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Seventh Annual
August 13-15, 2012

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Vaccine leaders from around the world will once again come together to discuss critical issues surrounding the development of effective – and affordable – vaccines at the Seventh Annual Novel Vaccines meeting. Day One will explore innovative approaches to conquering infectious diseases including Hepatitis, Dengue Fever and Influenza. Day Two will be devoted to “the Big 3” – HIV, Malaria and Tuberculosis – and the highlighted Plenary Session on Day Three will explore predicting immune response through emerging technologies such as Systems Biology approaches. The Novel Vaccines meeting examines the successful vaccine achievements that respond to the most pernicious diseases threatening humankind. This meeting not only provides a snapshot of where vaccine innovation stands today, but also gives vaccine professionals the opportunity to network, establish collaborations, and learn from leaders in the field.


12:00 – 1:30pm Main Conference Registration



Hepatitis & Influenza 

1:30 Chairperson’s Opening Remarks 

Rhea N. Coler, Ph.D., Vice President, Pre-Clinical Biology, Infectious Disease Research Institute (IDRI) 


» Opening Keynote Presentation: 

1:40 Status of Hepatitis C Virus (HCV) Vaccines 

Michael HoughtonMichael Houghton, Ph.D., Canada Excellence in Research Chair and Professor, Medical Microbiology & Immunology, University of Alberta - Biography  

We can be optimistic about HCV vaccine development based on 1) the demonstration of significant natural immunity in the chimpanzee challenge model and in man, 2) the identification of cellular and humoral correlates of immunity, 3) the demonstration of vaccine efficacy in the chimpanzee challenge model & 4) the recent demonstration of a vaccine able to elicit broadly cross-neutralising antibodies against all major, global genotypes. Current vaccine candidates in clinical development elicit either broad, cross-reactive cellular immune responses or broad, cross-neutralizing antibody responses but combining both is likely to result in at least a partially effective vaccine against this highly heterogeneous virus that is estimated to infect many hundreds of thousands each year around the globe.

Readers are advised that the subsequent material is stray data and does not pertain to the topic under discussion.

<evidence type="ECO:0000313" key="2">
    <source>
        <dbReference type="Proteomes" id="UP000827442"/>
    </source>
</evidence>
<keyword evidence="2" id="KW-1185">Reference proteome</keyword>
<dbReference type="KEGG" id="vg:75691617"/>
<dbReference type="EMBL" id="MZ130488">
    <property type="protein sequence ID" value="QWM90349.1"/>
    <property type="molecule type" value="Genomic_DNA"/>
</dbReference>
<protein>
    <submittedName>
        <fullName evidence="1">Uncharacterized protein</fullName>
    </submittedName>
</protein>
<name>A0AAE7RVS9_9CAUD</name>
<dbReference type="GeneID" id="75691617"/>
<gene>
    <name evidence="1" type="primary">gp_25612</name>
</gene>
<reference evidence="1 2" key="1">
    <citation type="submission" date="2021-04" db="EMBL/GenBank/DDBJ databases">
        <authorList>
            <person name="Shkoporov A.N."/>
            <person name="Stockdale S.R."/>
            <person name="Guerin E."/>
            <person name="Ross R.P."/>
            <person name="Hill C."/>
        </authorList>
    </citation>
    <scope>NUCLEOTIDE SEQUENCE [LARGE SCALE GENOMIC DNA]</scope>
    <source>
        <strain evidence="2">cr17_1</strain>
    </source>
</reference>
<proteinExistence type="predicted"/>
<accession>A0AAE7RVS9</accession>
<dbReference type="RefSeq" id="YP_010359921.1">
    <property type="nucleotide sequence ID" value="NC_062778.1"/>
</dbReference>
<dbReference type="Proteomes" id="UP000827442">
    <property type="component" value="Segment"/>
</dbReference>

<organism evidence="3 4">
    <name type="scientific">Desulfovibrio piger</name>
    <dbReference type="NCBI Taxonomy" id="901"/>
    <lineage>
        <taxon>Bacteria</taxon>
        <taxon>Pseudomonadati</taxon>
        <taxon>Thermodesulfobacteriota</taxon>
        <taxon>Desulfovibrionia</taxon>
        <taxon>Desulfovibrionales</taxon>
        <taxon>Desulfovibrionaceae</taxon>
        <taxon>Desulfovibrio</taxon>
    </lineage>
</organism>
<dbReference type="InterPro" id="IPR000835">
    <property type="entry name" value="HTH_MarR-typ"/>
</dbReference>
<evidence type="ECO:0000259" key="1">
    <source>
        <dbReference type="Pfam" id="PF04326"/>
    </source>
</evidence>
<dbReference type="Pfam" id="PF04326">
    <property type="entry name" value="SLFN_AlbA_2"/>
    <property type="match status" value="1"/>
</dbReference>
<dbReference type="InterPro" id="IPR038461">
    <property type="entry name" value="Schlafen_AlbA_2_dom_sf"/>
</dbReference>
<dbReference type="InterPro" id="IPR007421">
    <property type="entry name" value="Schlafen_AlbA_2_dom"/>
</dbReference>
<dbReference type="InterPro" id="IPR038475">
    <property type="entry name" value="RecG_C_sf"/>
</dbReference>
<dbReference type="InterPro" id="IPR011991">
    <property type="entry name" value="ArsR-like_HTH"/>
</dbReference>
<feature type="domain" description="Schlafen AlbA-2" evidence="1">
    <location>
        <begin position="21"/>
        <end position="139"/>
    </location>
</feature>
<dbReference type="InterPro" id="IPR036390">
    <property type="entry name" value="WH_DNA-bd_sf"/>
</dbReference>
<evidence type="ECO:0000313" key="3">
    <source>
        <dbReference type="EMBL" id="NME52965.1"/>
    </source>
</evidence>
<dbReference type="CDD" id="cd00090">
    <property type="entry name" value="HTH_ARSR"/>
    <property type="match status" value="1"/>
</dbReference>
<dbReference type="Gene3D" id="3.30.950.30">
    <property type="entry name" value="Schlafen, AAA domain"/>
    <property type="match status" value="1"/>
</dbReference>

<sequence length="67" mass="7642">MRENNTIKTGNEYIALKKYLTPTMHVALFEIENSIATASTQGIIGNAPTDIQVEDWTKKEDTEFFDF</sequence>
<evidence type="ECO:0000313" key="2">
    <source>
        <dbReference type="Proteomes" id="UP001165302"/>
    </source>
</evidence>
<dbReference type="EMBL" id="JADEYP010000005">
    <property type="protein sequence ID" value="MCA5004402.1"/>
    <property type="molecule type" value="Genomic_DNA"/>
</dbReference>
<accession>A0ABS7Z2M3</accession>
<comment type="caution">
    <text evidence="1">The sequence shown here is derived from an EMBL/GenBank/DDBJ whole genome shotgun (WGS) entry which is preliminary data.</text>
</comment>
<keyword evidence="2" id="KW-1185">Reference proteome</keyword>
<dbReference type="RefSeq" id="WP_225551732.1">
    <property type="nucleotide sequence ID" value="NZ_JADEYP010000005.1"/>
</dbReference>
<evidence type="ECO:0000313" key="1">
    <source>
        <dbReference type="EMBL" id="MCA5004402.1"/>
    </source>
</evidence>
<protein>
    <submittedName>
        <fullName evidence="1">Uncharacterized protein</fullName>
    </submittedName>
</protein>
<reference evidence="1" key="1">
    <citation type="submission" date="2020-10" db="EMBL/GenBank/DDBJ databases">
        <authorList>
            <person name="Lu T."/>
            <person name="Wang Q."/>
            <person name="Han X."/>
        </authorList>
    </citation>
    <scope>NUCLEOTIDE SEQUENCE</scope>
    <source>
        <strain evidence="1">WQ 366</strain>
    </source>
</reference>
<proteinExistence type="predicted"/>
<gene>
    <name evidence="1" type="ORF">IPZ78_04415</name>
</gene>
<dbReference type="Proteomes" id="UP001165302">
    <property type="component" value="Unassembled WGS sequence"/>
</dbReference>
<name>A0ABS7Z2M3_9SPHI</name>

2:20 Development of a Prophylactic Vaccine for Hepatitis C Virus Using a Novel E2 Core Domain

Heidi DrummerHeidi Drummer, Ph.D., Lab Head, Viral Fusion Laboratory, Burnet Institute- Biography  

Candidate HCV vaccines have shown limited efficacy in clinical trials. Neutralizing antibodies (NAbs) are a key component of all licensed vaccines. In HCV infection, NAbs are primarily directed to the major surface glycoprotein E2 and have been correlated with viral clearance. However, most HCV specific NAbs are directed to the hypervariable region 1 (HVR1), which are type-specific as the name suggests. By contrast, NAbs directed to the HCV receptor (CD81) binding site show the capacity to mediate broad neutralization, but these antibodies are rarely produced in the presence of the immunodominant HVR1. We have investigated how different oligomeric forms of Δ123 E2 (monomer, dimer and higher order forms) induce different levels of neutralizing antibodies.

2:50 H1N1 Universal Influenza Vaccine

Mark L. Bagarazzi, M.D., Chief Medical Officer, Inovio Pharmaceuticals Corp.